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« Musings: A languid Sunday ramble around Pisamoni village | Main | Pacific moves to suppress the media while Australia rests supine »

29 November 2015

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Keith, During the Civil War in Spain at least one of my wife's family were members of the communist party and had been active supporters of the leftish government against rebels led by Franco who eventually would win and rule for the next 39 years.

The family had been involved with the International Brigade in Wales that sent fighters to Spain and through that met and admired historian and Marxist Christopher Hill then lecturing at Cardiff University who one day would be master of Balliol College Oxford. They had even had a Basque refugee.

I often wondered in 1969 why it had taken so long to approve my moving to Australia despite having already been offered a teaching post in West Australia. Were they checking on my wife's antecedents.

Anyway we were given permission to sail from London at the end of that year on Shaw Savill's MV Akaroa. We eventually docked at Capetown just before Xmas.

Wanting to let my family know where we were I went to a post office to send my post card. As I started to swing open the door I suddenly stopped. My eye had caught the sign 'Non Blankes' or 'Not whites' as was the ethos of the regime in those late 60s.

I recoiled and looked about expecting to see a secret service eyeing this Taffy who had family connections to Commies. No hand descend on my shoulder and so I walked a few yards to a well marked 'Blankes Only' door and walked in.

Once inside I smiled ..albeit inwardly...as I noted that both the doors opened into the same large public area but I saw the queue of white faces at one of the counters and joined that group to do my mailing. I was amazed too when I saw segregated bus - atleast during the daytime - apparently at night double decker buses saw black down stairs and white on the top deck of the same bus.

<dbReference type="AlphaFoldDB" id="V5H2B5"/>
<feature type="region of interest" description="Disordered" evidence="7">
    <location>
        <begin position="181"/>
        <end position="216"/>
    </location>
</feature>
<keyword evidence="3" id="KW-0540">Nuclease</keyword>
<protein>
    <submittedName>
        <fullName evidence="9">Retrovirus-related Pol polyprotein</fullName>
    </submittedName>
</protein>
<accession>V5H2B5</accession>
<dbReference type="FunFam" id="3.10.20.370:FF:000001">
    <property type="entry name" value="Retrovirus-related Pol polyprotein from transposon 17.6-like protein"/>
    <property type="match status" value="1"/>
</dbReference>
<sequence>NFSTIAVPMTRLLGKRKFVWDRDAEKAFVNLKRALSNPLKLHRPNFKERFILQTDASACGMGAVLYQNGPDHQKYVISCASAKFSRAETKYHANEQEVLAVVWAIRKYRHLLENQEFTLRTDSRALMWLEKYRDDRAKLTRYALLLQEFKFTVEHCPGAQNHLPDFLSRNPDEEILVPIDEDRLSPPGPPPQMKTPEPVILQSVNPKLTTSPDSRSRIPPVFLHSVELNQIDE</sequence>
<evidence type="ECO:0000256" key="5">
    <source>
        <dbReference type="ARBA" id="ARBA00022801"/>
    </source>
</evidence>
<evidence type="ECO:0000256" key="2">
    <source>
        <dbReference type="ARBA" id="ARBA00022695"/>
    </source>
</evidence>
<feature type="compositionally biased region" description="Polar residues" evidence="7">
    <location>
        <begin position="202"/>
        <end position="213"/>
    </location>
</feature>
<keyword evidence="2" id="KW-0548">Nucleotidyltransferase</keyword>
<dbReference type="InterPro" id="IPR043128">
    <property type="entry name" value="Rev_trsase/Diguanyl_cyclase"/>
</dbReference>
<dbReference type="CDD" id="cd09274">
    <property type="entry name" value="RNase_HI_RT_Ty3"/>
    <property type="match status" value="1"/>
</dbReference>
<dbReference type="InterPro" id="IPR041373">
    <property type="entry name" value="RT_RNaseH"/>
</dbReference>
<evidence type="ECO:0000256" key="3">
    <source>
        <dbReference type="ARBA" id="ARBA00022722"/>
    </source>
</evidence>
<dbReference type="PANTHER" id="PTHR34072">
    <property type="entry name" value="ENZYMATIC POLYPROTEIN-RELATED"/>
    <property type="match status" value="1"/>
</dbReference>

I enjoyed the few hours in town where I paddled on a beautiful beach, went up the table Top mountain in cable car and much to the annoyance of my family managed to get stuck in a huge traffic jam circling the city centre to see the beautiful display of Xmas lights.

My final visit to apartheid S Africa was leaving Durban at the end of the year.

My only other connection with the regime was when I taught at a primary school in S Wales . My Headmaster, ironically a communist, had been one of many rugby union supporters that had been coached into Swansea to ensure the Springboks could play without any anti-apartheid spoiling the South Africa 1969 tour. He said that the burly volunteer guards prevented any major incident but alas Swansea lost after failing to score.

Of course even my stint as a new Kiap on Lavongai was not free from the cold war worry about the Red Peril to the north as apparently seen by villagers in Australia's reaction to the 1964 so-called Johnson Cult.

One reason for the alleged heavy handedness of the Oz administration...and the stories are still alive in those were punished... was Canberra's fear that this northern New Guinea island might be just the tip of a commie plot coming from Sukarno's left leaning Sukarno government.

The phrase we often heard in the Cold war days was 'a red under the bed' and in the late 60s and well into the 70s even 80s it was still much perceived threat.

So today seems strange that when Australia and NZ and others joined with the USA in the ill fated Viet Nam War Britain failed to openly send any forces. Actually 22 UK service men are alleged to have died there.

Of course it had also declined together with an earlier USA President to help our French ally in the original post war fight in Viet Nam.

Geo-politics is a strange activity as we are currently witnessing in the demand by the UK PM for UK planes to bomb in Syria like they already do in Iraq. Even in that debate we have the actions of Vlad Putin an old Soviet Cold War intelligence official.

So from my earliest childhood years when an ex-Russian Aunty made me practice the clenched hand-fist salute; my visit to S Africa and early married life on Lavongai; teaching and not forgetting being secretary of a Labour ward in S Wales I have seemingly be touched by red.

But perhaps the greater perceived peril has now changed colour to orange as witnessed by some outpourings against Australia allowing Port Darwin to be flogged to Communistic China.

'So I say to myself what a wonderful world'.

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